Marloes: Well, if you asked me that question 5 or 6 years ago, I would definitely answered with a convincing, yes! But fortunately times have changed. We’ve always preached that we are ‘just’ a metal band, not a female-fronted metalband. I simply hate that stigma. I get the impression that my message came across and people are looking at me as a member of the band, not as the “girl” singing in Izegrim. Besides, I’m not singing (and playing bass) in Izegrim to prove myself to anyone. I joined the band because it’s awesome to play gigs, to visit places I’ve never been before, meeting new people and having a good time. If I don’t live up to some peoples expectations, then no problem. Just turn off the cd and play something else! (laughs) I have a pretty distinct sound and I can imagine some metalheads don’t like it. But hey, let’s get real; I don’t like every band either. One cannot please everyone, now can we?


What was it like working with Holy Moses frontwoman, Sabina Classen on the album? She has been known as one of the very first women to ever use a death growl. What do you think that her presence brought to the album? Did you learn anything from the thrash legend?

Marloes: Sabina has always been high on my wishlist to cooperate with, like you stated; she is a legend. In the past we had some gigs with Holy Moses, so we already knew Sabina for a while. They got added to the roster of our agency (TMR Music Promotions) a couple of years ago. All it took was one email to Sabina and she was immediately very thrilled to cooperate on the our new cd. We sent her the song I had in mind to do the duet. They (Holy Moses) have their own studio in Frankfurt. I spent a day with them in their studio when Sabina did her part of the vocals. It was a great day and I had a splendid time with the band. It was interesting to see that she has a totally different approach on how she uses her voice. We soon came to the conclusion that my technique is much different from hers, and that I’d better stick to my own technique. All in all it really is a great honor to have one of the leading ladies in thrash on our record ! I’m sure the fans of the old school genre will certainly be very thrilled about this song.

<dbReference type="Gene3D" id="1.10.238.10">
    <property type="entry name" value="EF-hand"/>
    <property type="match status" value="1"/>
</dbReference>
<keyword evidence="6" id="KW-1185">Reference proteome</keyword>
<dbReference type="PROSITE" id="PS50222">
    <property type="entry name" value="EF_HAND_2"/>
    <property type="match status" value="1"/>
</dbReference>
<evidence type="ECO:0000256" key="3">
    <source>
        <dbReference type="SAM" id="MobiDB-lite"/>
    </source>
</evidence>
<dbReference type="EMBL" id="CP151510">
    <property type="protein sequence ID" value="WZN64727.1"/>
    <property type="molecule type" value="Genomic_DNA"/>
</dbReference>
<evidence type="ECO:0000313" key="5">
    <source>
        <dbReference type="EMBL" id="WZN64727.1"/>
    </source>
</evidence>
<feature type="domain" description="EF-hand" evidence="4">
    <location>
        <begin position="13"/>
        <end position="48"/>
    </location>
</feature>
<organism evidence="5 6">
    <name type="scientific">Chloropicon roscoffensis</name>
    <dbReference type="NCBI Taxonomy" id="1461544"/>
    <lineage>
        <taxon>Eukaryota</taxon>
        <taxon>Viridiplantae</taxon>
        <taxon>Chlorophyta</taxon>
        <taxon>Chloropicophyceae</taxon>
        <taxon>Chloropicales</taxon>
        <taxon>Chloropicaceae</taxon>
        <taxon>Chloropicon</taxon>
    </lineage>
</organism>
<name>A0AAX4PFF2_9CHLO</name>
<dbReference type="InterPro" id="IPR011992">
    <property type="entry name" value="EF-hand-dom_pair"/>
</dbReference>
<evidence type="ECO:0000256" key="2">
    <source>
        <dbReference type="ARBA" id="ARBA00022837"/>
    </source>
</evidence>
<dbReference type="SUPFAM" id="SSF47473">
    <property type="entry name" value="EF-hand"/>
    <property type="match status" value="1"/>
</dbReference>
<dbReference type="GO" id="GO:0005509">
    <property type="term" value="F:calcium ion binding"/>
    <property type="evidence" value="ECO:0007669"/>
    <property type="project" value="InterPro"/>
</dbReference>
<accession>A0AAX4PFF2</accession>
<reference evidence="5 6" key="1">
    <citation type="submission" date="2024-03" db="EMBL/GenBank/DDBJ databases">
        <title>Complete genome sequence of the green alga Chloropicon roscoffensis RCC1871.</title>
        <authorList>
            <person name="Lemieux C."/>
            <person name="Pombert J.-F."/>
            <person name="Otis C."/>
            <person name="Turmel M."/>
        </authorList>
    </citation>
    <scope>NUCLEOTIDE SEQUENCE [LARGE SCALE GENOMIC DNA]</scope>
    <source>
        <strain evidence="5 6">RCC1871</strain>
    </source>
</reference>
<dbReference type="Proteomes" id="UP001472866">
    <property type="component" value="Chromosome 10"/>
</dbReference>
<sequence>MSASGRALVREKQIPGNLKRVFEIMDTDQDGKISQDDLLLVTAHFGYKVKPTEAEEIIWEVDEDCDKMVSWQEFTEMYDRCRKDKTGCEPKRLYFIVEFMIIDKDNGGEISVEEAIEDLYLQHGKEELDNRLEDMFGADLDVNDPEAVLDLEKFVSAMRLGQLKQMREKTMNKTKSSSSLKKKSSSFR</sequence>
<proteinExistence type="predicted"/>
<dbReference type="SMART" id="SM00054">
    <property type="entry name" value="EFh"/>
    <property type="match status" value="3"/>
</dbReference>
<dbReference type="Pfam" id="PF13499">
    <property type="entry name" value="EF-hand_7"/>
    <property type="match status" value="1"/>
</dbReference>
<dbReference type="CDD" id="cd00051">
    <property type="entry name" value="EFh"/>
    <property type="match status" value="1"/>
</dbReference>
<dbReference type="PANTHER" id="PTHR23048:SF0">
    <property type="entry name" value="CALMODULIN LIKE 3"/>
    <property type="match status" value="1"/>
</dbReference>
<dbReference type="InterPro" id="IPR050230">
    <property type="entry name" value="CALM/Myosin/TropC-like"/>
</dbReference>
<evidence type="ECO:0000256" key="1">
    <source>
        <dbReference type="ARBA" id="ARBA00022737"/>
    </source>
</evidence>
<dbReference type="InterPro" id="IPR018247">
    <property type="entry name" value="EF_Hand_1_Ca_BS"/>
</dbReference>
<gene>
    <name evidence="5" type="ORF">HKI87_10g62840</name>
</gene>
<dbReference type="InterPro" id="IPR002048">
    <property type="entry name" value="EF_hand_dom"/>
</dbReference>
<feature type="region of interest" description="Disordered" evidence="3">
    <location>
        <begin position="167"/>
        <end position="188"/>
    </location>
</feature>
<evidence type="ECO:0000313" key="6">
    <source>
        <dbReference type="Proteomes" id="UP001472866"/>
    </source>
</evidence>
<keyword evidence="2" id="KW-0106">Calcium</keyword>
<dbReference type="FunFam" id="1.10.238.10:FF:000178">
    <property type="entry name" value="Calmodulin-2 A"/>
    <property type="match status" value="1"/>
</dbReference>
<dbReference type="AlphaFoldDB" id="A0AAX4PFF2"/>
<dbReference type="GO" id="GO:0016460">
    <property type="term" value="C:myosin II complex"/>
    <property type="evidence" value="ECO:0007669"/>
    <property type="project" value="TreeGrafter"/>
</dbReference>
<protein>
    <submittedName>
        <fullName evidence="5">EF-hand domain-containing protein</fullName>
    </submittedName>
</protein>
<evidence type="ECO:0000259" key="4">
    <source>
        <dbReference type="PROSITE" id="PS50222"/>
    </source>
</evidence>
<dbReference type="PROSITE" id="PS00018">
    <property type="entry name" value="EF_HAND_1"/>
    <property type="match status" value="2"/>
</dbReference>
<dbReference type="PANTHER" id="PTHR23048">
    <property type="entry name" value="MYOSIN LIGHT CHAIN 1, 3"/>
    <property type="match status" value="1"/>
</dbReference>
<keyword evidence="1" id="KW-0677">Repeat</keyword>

What is the metal scene like in the Netherlands, and how do people approach your band over there?

Jeroen: Our country is small, so you see the same ugly faces over and over again at all the gigs we visit (or play ourselves.) (laughs) It’s a small community, overcrowded with bands. One can visit dozens of gigs every weekend. If we don’t have any gigs scheduled with Izegrim, you most likely see us as a visitor at some concert. As almost every metal head in the Netherlands is also playing in a band themselve, most concerts are not as energetic and total chaos as you sometimes can witness in countries in (for example) South America. Guess we are just too spoiled over here, hehe.

Marloes, what was it that made you decide that you wanted to be in a death metal band? What artists or bands could you cite as your earliest inspirations?

Marloes: Wow, let me think, that’s a long time ago. No particular death metal band brought me to the point where I am now, but I grew up with Iron Maiden, Queen, Pantera, Kreator, Guns ‘n Roses and stuff like that. The energy those bands gave me made me decide to try to do something more than just listen to the music. It actually started with playing guitar in 1996. I’ve played guitar in Dutch band Deluzion from 2002 till 2004, where I had my first stage experience. After a few years and several gigs I had a chance to join Izegrim as (just) the bassplayer. I knew the band for some time and liked the music, so it was an easy decision. You all know the rest of the story: old members leaving the band, me taking over the vocals, bladiebla (we skip the uninteresting stories about line-up changes in the past).

Izegrim - 2013

What do you think of females being represented in the scene? Do you think they’re being healthily represented, or do you think that some labels are merely expressing them as pieces of meat? Do you take pride in the fact that you’re a woman doing this type of extreme metal, or do you just think of yourself as another metal guy?